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She Celebrates Jasmine Through Her Paintings

Rekha Chitrakumar’s recent exhibition was inspired by the widespread use of flowers in our culture

Published: 14th December 2015 04:39 AM  |   Last Updated: 14th December 2015 04:39 AM   |  A+A-

jasmine

BENGALURU: Rekha Chitrakumar started sharing her thoughts through her drawings even as a child. If anything upset her, she would draw animals, says Neeladevi, her mother.

She has painted over 50 traditional Mysuru paintings and over 200 water and oil paintings. Her recent exhibition of jasmine art held at Karnataka Chitrakala Parishath takes inspiration from the widespread use of flowers in Indian culture. Unlike the West, it’s used for every occasion here. 

But the artist worries that this may be a dying tradition. So, in an attempt to revive it, she drew paintings and portraits set in familiar settings.

While Rekha is moved by the customs of the country, she questions some of them. One of her paintings show women in half-saris wearing jasmine flowers in their hair and bending forward submissively, suggestive of mute animal docility. Rekha implies that women used to be meek in the olden days and had to adjust to everyone and everything. She respects traditions but says that women should also have the freedom to speak and express without fear.

Rekha knows something about beating the odds. Born deaf, Rekha learnt English in her Chennai school through lip movements. It was a challenging task since lip reading of some words could be confusing -- like ‘hour’, says her mother. In spite of it all, she is an independent woman who loves to read and is well versed with the computers.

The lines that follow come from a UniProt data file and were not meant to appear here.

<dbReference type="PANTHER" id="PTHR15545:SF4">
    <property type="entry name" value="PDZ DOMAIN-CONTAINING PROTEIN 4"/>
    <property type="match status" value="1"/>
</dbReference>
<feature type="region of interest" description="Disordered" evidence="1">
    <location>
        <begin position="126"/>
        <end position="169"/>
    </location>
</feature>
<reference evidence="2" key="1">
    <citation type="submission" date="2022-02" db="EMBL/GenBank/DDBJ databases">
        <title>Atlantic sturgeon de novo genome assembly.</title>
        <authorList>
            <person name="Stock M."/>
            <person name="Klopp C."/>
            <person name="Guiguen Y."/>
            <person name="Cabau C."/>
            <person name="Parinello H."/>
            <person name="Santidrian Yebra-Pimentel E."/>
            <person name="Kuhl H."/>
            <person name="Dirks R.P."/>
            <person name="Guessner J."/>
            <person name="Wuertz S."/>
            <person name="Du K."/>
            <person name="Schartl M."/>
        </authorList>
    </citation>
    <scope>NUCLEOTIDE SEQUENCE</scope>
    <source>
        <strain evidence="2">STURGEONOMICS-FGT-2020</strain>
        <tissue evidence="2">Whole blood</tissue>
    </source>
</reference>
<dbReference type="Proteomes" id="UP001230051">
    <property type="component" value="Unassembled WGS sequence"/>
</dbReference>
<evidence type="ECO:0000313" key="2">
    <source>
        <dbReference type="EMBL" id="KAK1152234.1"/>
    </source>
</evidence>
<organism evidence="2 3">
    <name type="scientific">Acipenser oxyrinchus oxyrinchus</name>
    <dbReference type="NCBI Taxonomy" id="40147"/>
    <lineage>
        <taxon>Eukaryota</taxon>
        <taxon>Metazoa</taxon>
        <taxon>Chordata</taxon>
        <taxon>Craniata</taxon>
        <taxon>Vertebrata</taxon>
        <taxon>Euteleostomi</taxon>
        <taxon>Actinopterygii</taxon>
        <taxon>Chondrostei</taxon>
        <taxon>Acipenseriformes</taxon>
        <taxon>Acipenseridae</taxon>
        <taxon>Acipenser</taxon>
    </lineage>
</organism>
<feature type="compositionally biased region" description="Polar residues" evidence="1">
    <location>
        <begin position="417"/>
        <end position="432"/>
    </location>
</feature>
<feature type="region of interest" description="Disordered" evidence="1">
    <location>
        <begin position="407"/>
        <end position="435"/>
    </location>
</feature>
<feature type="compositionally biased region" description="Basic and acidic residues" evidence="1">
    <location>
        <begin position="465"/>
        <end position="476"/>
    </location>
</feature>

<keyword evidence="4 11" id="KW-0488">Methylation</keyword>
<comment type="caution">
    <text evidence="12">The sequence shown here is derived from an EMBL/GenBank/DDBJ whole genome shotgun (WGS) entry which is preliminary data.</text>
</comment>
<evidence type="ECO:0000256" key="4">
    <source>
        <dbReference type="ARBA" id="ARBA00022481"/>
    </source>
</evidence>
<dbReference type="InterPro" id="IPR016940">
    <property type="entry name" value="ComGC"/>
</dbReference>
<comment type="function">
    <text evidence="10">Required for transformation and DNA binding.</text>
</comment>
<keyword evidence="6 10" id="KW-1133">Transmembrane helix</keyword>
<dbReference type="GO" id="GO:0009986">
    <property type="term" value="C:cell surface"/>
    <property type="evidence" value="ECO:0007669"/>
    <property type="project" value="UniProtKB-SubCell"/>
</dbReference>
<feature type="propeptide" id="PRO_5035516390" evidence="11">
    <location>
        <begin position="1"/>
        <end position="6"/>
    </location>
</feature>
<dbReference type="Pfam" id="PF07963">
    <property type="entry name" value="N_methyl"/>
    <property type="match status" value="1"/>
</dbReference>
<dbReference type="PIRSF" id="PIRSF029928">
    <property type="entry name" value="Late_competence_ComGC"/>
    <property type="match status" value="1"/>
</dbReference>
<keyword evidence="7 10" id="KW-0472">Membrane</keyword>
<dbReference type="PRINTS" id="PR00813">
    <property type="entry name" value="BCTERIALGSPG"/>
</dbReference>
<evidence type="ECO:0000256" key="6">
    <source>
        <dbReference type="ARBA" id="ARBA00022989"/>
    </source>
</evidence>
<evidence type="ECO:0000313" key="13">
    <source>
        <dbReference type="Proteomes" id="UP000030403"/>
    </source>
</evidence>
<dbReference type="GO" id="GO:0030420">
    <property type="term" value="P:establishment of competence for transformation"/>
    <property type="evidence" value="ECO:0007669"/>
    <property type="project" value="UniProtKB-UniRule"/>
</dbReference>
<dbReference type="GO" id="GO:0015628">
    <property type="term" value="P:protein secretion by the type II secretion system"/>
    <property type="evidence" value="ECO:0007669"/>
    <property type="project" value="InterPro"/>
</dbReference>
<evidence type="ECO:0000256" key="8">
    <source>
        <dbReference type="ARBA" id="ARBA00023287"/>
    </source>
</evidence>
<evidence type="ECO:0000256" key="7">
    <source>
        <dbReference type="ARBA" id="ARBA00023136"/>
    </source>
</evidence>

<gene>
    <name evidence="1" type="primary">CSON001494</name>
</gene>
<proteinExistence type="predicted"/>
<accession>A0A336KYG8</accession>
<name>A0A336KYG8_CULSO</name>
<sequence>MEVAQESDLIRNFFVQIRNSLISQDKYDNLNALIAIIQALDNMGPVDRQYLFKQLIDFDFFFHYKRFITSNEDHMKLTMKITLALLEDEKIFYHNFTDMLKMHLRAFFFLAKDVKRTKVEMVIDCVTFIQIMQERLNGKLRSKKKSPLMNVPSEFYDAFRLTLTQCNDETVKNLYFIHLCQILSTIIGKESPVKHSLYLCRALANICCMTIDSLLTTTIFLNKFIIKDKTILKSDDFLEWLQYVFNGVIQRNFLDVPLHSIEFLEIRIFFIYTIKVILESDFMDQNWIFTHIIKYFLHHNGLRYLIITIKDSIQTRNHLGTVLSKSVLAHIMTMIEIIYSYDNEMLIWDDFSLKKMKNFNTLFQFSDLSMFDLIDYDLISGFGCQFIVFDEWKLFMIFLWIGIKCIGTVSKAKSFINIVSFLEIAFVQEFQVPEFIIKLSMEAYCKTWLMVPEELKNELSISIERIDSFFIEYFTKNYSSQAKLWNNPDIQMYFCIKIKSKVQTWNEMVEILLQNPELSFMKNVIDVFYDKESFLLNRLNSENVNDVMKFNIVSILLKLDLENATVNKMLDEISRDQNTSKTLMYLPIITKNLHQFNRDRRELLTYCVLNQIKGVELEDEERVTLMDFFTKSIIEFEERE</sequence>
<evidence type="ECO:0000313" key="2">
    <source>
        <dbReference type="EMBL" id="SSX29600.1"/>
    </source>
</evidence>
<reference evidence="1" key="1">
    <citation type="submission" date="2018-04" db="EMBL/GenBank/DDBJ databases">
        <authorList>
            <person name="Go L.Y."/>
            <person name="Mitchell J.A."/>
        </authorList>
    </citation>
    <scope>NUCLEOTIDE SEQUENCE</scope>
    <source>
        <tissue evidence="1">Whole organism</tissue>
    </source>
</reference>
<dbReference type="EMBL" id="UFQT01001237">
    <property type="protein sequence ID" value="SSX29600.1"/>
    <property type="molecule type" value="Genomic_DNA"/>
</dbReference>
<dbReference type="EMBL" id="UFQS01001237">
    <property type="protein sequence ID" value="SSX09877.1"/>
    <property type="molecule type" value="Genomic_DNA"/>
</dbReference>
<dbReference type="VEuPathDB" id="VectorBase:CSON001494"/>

She was working for a bank as a data entry operator till she now took voluntary retirement. Now she devotes her time to painting. “Art is everything for her. Though she can speak, she expresses all that she has to say through her paintings,” says Neeladevi.

Her paintings have been exhibited at several exhibitions. She has won national-level competitions and her paintings have been featured in the annual magazine of the bank in which she was working.

She studied Diploma in fine arts at Karnataka Chitrakala Parishath under a merit scholarship from Lalit Kala Akademi. She is also a life member of Chitrakala Parishath.

Her family has been a great support system. She is settled in Boston, with her husband and daughter.

  • While Rekha is moved by the customs of the country, she questions some of them
  • Rekha knows something about beating the odds. Born deaf, Rekha learnt English in her Chennai school through lip movements


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